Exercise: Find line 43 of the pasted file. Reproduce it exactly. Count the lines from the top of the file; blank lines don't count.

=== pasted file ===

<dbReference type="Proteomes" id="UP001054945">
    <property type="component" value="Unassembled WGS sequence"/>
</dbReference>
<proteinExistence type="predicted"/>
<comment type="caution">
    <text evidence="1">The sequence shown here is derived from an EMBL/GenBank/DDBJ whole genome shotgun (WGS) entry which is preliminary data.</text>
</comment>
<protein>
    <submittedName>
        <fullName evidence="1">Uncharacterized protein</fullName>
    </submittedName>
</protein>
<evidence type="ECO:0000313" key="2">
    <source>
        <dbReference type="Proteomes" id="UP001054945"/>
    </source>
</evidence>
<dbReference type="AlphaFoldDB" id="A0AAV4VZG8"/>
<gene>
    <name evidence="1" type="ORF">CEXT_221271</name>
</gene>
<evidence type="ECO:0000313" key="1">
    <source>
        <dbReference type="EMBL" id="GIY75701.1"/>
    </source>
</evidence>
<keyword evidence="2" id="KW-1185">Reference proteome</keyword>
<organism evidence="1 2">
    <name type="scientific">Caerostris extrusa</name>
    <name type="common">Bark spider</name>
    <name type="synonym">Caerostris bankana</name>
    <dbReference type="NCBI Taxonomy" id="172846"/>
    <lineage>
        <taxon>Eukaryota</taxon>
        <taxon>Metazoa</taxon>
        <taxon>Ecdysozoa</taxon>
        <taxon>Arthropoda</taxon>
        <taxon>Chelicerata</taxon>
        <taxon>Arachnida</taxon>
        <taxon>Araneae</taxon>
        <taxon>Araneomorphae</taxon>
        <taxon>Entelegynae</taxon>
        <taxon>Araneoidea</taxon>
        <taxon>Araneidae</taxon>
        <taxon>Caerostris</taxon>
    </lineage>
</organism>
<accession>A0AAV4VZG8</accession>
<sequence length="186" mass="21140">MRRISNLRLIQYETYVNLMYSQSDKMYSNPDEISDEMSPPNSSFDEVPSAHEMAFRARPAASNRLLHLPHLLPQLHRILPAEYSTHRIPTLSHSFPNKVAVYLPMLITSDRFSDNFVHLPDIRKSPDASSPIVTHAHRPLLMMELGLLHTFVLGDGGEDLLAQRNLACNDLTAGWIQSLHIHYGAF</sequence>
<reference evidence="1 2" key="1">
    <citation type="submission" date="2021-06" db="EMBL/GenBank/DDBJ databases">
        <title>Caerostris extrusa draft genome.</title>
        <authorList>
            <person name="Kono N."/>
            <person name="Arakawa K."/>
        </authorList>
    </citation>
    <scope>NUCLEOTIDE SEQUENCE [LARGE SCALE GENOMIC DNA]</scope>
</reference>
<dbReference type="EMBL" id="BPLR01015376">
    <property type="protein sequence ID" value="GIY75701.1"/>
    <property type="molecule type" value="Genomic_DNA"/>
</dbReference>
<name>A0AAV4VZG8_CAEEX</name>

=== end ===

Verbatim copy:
        <taxon>Araneoidea</taxon>